Impressed with the Carroll County commissioners' willingness to compromise on a contentious zoning law, the state secretary of planning has delayed a Jan. 15 ultimatum that the county change the law or lose $400,000 in state money for farmland preservation.
Secretary Roy W. Kienitz met with the commissioners and county planning staff members yesterday and left feeling "that there's every sign we're moving in the right direction" in negotiating changes to a law many say allows out-of-control development on the county's agricultural land.
An ultimatum would quickly return if negotiations between the county and state stall, Kienitz said.
"I think this was the meeting we needed to have," County Commissioner Donald I. Dell said. "The secretary was here, and he was honest with us about what the state wants. Now, we have a lot to think about and sleep on."
The law, passed in September, allows landowners to transfer development rights from their conservation land to their agricultural land, meaning they can develop one residential lot for every 3 acres instead of one for every 20 acres, as is normally allowed in agricultural zoning.
The law also changes the method for calculating the number of lots available on conservation land and yields greater development potential to landowners.
With its current wording, the law could lead to an extra 4,300 homes on the county's rural land, the state argues. In a letter Dec. 6 to the commissioners, Kienitz called it "the single largest step backward in rural land protection in Maryland in recent memory" and delivered an ultimatum: Repeal the law by Jan. 15 or lose state certification of a vaunted agricultural land preservation program.
After the meeting he said: "I see in the commissioners a true willingness to work on this law so that it still does what they want it to do, but also does what we want it to do. As long as I see that process moving forward, I'm willing to hold off on any action."
Kienitz did not set a new deadline for revision or repeal of the law, saying he would hold off as long as the two sides appear to be progressing in their discussions.
Commissioners Dell and Robin Bartlett Frazier have steadfastly supported the law, but they also left the meeting optimistic about a potential compromise.
Frazier budged less than Dell but said, "I think we can set some guidelines that address their concerns but also keep the intent of what we want to do."
Frazier and Dell say the law gives landowners more flexibility and creates open space because once a landowner uses it to develop on a property, the remaining land cannot be further subdivided. Commissioner Julia Walsh Gouge has been an outspoken critic of the law. She called the meeting a positive step toward changing it.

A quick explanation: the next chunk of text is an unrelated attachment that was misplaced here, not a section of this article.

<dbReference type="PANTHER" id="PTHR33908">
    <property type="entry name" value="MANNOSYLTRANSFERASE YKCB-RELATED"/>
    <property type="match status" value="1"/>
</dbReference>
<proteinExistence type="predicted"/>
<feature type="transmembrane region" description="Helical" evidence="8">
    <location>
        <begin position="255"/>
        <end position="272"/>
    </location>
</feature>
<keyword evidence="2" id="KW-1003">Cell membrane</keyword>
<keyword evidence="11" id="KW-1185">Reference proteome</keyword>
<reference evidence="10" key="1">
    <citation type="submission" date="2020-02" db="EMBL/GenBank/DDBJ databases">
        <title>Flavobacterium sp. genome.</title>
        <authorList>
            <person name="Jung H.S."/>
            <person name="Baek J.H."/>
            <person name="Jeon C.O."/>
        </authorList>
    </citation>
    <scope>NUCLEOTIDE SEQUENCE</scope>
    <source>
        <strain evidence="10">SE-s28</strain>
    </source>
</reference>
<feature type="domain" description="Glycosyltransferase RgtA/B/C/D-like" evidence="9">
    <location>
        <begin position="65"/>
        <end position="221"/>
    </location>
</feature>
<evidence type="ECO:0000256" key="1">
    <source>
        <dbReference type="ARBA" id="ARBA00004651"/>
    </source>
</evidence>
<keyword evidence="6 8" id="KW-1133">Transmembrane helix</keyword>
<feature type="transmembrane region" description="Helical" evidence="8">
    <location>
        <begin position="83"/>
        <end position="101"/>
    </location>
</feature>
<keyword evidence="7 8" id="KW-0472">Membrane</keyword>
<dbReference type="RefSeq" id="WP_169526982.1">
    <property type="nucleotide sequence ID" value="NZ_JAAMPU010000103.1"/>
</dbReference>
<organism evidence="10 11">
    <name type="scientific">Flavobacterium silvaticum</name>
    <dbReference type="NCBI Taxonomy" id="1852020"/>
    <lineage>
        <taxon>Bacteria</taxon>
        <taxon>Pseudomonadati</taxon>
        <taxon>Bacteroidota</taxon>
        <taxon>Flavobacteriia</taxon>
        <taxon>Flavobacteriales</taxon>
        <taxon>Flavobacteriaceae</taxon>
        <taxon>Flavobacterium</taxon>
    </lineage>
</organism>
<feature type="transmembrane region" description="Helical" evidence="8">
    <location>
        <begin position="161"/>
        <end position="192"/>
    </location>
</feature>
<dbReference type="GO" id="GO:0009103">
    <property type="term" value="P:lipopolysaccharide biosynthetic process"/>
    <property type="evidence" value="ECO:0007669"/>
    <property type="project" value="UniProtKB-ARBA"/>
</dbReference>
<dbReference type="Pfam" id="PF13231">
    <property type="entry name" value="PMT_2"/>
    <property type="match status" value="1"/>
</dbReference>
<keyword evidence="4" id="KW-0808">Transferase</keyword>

Other critics seemed cautiously optimistic. "We'll see, but it seems like there might be some room to work now," said South Carroll activist Neil Ridgely.
Yesterday's discussion between Kienitz and the commissioners centered on the question of how many lots 54,000 acres of conservation land would yield.
A person who owns 30 acres of conservation land could in theory put 10 residential lots on that land under the old and new laws. But much of the county's conservation land is steep, in floodplains or otherwise flawed for development. In practice, that person might only be able to build six homes on the 30 acres.
The old law would have allowed the landowner to build just those six homes. But under the new formula, the landowner would have the ability to build on all 10 lots by transferring some or all development rights to a neighboring plot of agricultural land. In this way, the law conjures lots that never could have existed before.
How many has become a point of disagreement between state and county. County planners say that during the past 10 years, developments on conservation land have yielded about one lot for every 3.75 acres. State planners argue that the county's remaining conservation land might yield about one lot for every 6 acres.
If state and county planners can reach a compromise figure, that number might replace the 3-acre figure used to calculate lot yield in the law. Such an amendment would address Kienitz's concern that the law will create thousands of homes that could never have been built under old laws.
Dell seemed skeptical of such a numerical solution, saying it might confuse the process more. Frazier and Gouge seemed hopeful the departments could compromise.
Kienitz suggested three other modifications that he said might reduce the law's negative impact on farmland preservation:
The law could be changed to keep landowners from transferring residential lots to more than 15 percent of their tillable land.
The law could be changed to require that for every four lots a landowner creates, the landowner give up rights to develop one lot.
The law could be changed to require that once a landowner subdivides a property, the rest of the property goes into a permanent preservation easement.
County staff members also suggested a specific limit on the size of lots that could be built on agricultural land. Dell and Frazier said they would consider those suggestions but offered no promises. The commissioners said that between Jan. 30 and Feb. 15, they want a report on the progress of meetings between county and state staff.
Kienitz reiterated that if the county Planning Commission approves any development plan under the law before negotiations end, state decertification of the farmland preservation program would kick in immediately.